Blog: Report on reform's free-market roots is puzzling to some

A new study from the left-leaning Urban Institute says the Patient Protection and Affordable Care Act relies on market-based principles to achieve its goals, which opponents of the law say they find puzzling.

Released Friday, the brief report from authors Randall Bovbjerg and Stan Dorn (PDF) starts with the premise that although critics of the 2010 law refer to it as a government takeover of the U.S. healthcare system, it is actually based on pro-competitive reforms reminiscent of the Reagan era.

“The argument that the ACA is market-based when the opponents say the market can't address healthcare is perplexing,” says Sean Riley, director of the health and human services task force at the American Legislative Exchange Council, a not-for-profit organization in Washington centered on free-enterprise principles and federalism at the state level.

The Urban Institute's findings highlight what the authors call the “three I's” in the law: incentives, infrastructure and information. The law's individual mandate is a good example of personal responsibility, they argue, because it asks Americans to obtain a minimum level of coverage or else pay a statutory penalty that serves as a so-called free-rider fee.

“A market works only for those who can afford to participate, so the ACA creates advance tax credits for modest-income people that will help millions of the otherwise-uninsured purchase private coverage within the exchanges and add to the competitive rewards available to plans,” the authors conclude in their study.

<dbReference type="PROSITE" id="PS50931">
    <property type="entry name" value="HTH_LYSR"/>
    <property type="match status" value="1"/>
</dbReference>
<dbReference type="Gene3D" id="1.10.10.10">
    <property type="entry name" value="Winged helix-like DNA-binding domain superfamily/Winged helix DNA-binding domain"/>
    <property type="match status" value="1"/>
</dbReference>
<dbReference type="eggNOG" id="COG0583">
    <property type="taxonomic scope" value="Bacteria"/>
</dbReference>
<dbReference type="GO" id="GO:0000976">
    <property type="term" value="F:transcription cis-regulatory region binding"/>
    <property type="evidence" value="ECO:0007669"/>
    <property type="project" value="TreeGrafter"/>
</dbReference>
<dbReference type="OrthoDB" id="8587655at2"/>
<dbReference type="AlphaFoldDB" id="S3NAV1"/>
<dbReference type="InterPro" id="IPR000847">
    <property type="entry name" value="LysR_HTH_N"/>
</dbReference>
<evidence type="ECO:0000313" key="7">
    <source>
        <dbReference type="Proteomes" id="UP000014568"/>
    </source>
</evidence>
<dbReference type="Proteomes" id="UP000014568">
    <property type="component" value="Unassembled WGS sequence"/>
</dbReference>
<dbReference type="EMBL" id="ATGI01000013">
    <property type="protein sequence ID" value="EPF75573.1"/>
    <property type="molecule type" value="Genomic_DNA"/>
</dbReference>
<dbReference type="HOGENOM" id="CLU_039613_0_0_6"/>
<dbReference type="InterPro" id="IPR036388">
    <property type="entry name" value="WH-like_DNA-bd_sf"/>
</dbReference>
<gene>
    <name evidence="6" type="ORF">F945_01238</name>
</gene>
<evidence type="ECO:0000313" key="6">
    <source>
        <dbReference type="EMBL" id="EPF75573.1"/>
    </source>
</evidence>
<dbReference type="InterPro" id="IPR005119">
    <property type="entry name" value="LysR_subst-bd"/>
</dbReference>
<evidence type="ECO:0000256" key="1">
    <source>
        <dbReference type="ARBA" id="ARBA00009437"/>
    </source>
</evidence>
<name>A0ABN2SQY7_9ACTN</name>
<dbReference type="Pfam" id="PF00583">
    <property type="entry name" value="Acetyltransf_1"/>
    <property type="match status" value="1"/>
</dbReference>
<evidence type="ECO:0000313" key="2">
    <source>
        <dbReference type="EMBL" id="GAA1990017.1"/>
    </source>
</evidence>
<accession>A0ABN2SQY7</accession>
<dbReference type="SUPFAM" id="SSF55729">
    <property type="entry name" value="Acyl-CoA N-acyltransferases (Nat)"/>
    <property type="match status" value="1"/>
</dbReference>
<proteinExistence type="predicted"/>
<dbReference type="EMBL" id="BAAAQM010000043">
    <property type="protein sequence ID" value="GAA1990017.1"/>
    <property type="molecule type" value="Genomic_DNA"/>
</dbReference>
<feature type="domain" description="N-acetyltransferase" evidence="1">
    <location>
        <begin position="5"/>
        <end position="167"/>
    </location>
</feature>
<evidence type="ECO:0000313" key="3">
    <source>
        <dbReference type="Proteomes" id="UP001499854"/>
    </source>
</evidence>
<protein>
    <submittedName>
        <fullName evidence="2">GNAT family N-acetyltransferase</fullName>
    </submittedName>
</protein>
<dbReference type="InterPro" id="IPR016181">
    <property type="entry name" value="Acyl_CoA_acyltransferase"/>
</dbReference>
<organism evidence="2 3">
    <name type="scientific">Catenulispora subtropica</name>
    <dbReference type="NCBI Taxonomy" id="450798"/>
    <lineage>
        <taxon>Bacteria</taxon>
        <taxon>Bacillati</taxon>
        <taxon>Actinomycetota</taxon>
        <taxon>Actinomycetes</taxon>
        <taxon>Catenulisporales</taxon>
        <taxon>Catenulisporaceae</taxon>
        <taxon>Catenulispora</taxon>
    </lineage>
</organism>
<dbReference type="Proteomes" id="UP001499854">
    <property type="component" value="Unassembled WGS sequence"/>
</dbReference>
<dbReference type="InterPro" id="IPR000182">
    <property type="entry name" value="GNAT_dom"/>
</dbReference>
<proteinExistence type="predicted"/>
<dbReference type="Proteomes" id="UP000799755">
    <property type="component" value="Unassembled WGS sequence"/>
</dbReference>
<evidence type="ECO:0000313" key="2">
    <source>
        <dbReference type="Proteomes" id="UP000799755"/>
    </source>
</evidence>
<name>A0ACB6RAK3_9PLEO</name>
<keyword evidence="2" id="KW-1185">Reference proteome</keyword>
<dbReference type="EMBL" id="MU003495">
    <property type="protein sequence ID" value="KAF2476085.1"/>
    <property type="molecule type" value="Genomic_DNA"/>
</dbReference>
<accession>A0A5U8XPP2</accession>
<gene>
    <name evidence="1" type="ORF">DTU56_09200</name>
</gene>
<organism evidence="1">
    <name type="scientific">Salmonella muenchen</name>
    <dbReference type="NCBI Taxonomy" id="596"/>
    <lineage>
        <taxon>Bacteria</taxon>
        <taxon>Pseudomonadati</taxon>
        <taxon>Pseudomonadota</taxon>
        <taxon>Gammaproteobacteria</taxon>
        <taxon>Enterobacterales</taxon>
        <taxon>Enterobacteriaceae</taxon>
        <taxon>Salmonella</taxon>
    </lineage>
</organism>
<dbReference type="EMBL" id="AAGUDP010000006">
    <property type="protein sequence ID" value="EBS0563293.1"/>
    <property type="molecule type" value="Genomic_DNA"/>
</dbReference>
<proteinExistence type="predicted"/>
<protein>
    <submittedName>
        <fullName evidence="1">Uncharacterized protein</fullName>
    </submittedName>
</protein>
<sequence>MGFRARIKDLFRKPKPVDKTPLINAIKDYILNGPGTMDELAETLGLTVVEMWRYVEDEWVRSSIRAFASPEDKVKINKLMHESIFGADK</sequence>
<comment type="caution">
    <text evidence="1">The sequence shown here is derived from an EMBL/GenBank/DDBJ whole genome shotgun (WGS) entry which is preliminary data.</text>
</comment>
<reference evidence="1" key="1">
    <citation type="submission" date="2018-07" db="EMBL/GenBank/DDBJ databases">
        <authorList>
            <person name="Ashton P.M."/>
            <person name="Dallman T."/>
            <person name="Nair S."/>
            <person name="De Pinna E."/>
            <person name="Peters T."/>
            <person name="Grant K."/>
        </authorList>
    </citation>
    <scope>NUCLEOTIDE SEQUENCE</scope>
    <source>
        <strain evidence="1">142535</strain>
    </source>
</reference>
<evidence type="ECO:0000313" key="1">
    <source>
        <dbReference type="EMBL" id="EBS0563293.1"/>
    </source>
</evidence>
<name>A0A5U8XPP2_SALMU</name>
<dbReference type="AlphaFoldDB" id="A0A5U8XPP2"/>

But Tom Miller, resident fellow at the conservative American Enterprise Institute, argues that if health insurance exchanges were so attractive, then they would be voluntary. “You would allow a wider range of plans and not create commodity-style coverage where benefits are in a narrow zone,” Miller says.

According to the report, the law does not impose changes on how care is delivered, but rather relies on insurers and enrollees to make improvements. It does this, the authors contend, as the law's new insurance infrastructure, rules and subsidies work to “empower” those who purchase coverage, while cost-sharing leads to more “value-conscious” shopping. But Riley and Miller said free markets should not be fraught with mandates, regulations and increasing federal power.

“You can have all the choice you want,” Miller said, referring to how he views the law, “as long as we approve the choice for you.”

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